It’s the kind of idiotic comment that might have given even David Brent pause for thought.
But the British comedian Ricky Gervais, creator of the show The Office, which featured a famously tin-eared and insensitive boss (Brent became the rather milder Steve Carrell character Michael Scott in the US version) was furiously attacked today after sending out a tweet suggesting that Jennifer Lawrence and the other celebrities whose naked pictures were stolen by hackers and distributed on the internet were themselves to blame for the debacle.
Gervais tapped out his message, “Celebrities, make it harder for hackers to get nude pics of you from your computer by not putting nude pics of yourself on your computer,” just before 1pm local time in the UK, and it was swiftly retweeted over a thousand times, with commentary coming much more frequently from the outraged than the amused.
.@rickygervais Ah, victim-blaming at its finest. "If you don't want people to break into your house and steal your things, don't own things"— Brian Herbert (@HerbieHero) September 1, 2014
Gervais, who has presumably given up on his former dreams of a Hollywood career, subsequently deleted the tweet, but it lives on in a thousand screen grabs, many of which accuse Gervais of victim-blaming.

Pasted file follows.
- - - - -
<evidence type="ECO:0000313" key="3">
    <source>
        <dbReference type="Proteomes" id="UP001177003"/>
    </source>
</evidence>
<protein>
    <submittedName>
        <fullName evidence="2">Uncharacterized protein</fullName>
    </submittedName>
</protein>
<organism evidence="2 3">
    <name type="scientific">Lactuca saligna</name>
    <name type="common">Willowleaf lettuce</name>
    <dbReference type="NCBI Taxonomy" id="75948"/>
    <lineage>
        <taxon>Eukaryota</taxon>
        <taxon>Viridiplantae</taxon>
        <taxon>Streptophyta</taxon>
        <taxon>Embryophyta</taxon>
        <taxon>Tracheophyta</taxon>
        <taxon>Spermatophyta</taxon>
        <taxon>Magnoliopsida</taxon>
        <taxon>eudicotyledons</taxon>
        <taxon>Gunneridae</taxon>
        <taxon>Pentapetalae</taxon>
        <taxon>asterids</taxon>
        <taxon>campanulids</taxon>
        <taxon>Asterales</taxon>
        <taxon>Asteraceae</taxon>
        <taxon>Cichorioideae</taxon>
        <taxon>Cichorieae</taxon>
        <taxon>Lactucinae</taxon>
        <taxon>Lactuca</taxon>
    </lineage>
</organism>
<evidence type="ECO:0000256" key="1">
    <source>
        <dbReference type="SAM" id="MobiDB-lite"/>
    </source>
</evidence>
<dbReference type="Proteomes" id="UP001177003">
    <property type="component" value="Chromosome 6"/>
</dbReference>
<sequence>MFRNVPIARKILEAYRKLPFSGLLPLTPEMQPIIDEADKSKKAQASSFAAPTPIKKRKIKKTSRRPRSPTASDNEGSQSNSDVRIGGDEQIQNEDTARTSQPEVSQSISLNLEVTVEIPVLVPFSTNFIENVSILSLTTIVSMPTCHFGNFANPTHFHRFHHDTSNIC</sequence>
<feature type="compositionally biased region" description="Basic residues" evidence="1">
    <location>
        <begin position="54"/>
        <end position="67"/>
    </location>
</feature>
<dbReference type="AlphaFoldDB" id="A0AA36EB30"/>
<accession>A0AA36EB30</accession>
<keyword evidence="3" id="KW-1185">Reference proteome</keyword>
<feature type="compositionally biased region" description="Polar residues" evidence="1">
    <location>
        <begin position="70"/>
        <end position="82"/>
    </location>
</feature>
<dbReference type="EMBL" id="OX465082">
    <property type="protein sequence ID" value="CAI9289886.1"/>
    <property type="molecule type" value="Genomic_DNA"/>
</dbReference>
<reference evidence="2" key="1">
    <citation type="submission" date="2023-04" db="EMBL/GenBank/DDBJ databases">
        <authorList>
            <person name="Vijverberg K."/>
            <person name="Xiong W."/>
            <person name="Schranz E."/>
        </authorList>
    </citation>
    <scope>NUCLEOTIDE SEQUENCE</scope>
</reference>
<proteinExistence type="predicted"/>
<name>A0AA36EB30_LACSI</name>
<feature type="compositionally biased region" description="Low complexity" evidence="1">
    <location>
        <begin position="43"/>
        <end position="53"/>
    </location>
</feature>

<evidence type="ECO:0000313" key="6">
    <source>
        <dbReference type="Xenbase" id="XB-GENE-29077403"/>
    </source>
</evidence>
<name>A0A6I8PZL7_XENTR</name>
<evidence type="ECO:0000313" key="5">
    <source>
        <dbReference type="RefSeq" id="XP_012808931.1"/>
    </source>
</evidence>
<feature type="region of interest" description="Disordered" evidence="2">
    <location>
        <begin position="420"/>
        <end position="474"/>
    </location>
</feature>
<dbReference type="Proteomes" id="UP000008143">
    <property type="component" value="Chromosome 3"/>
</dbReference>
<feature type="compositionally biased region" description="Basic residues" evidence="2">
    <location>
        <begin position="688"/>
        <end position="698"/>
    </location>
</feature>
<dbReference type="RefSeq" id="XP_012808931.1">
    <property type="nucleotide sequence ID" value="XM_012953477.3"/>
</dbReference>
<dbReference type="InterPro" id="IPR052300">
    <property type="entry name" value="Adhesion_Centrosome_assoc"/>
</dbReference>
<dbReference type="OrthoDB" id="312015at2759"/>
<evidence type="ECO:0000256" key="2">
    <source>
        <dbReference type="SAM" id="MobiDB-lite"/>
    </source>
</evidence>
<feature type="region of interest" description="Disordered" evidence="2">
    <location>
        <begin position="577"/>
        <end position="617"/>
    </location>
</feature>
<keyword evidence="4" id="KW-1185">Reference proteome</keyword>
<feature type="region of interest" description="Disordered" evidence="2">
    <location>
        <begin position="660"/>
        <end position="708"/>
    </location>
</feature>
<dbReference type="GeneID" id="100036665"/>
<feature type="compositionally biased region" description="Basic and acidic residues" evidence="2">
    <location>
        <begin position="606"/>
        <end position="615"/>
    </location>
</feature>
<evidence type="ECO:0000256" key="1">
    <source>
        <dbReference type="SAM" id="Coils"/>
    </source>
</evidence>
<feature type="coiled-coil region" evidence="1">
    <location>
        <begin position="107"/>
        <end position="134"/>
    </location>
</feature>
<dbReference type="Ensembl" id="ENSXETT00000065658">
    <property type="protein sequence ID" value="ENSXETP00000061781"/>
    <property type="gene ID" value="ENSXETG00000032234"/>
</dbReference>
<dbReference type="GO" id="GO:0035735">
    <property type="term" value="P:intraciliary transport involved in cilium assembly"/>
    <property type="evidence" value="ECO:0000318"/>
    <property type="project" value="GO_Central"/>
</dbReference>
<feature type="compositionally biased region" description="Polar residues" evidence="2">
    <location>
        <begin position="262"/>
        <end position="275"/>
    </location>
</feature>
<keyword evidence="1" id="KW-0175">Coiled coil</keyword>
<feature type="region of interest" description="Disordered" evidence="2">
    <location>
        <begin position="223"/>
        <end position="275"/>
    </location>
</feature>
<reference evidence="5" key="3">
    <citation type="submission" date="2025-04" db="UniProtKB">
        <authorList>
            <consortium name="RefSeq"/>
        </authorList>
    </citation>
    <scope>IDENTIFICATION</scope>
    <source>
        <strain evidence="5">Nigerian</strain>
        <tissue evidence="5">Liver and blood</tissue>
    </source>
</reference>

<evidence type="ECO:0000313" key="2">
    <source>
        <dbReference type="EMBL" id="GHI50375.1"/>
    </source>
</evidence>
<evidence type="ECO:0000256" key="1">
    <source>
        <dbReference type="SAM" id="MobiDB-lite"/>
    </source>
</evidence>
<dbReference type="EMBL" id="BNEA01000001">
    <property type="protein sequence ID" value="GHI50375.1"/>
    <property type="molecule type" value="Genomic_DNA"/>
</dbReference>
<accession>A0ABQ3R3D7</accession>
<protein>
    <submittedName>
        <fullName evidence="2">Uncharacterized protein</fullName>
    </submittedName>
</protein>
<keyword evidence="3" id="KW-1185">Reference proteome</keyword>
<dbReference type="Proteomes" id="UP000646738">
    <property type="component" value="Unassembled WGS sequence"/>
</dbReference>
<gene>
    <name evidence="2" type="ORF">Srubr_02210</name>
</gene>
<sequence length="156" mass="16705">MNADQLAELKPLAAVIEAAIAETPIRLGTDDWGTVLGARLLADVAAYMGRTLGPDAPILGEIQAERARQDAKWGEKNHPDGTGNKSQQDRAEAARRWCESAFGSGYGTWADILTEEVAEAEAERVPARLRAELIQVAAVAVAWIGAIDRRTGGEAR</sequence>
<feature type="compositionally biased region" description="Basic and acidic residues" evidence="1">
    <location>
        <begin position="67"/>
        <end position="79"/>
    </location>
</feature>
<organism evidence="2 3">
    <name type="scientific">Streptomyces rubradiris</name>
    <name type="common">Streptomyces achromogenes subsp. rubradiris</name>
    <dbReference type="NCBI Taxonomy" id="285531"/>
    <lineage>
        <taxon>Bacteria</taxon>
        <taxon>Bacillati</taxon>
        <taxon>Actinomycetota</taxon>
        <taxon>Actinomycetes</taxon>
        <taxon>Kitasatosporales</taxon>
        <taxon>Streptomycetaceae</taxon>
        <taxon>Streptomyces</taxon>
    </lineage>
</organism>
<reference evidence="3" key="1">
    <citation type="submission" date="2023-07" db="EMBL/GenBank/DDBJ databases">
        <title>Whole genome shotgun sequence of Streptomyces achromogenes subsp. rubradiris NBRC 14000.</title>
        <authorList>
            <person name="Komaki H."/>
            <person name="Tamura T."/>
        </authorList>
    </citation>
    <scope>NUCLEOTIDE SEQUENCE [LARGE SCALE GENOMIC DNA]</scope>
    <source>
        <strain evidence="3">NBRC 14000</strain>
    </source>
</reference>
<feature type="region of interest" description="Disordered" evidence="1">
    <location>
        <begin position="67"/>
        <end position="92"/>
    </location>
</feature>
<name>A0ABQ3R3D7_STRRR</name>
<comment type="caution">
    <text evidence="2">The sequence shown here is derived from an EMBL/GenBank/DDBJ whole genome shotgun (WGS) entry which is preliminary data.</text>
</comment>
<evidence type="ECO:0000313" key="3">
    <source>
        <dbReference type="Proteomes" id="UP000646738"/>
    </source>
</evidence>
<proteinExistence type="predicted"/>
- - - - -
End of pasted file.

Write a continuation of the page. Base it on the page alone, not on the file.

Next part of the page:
In case you missed his hastily deleted tweet, here is Ricky Gervais blaming the violation of a woman's body on her. pic.twitter.com/Uck6krEGVd— Emily Reynolds (@rey_z) September 1, 2014
Despite deleting the tweet, Gervais defended his comment, writing, “Of course the hackers are 100 per cent to blame but you can still makes jokes about it. Jokes don't portray your true serious feelings on a subject.”
Whenever I defend freedom of speech someone always says "so you'd let Hitler off?" Haha. It wasn't his words so much as all that genocide.— Ricky Gervais (@rickygervais) September 1, 2014
He added, “Offence is the collateral damage of free speech,” and then said, “Whenever I defend freedom of speech someone always says "so you'd let Hitler off?" Haha. It wasn't his words so much as all that genocide.”
It's not really what one would call a concilliatory tone, is it?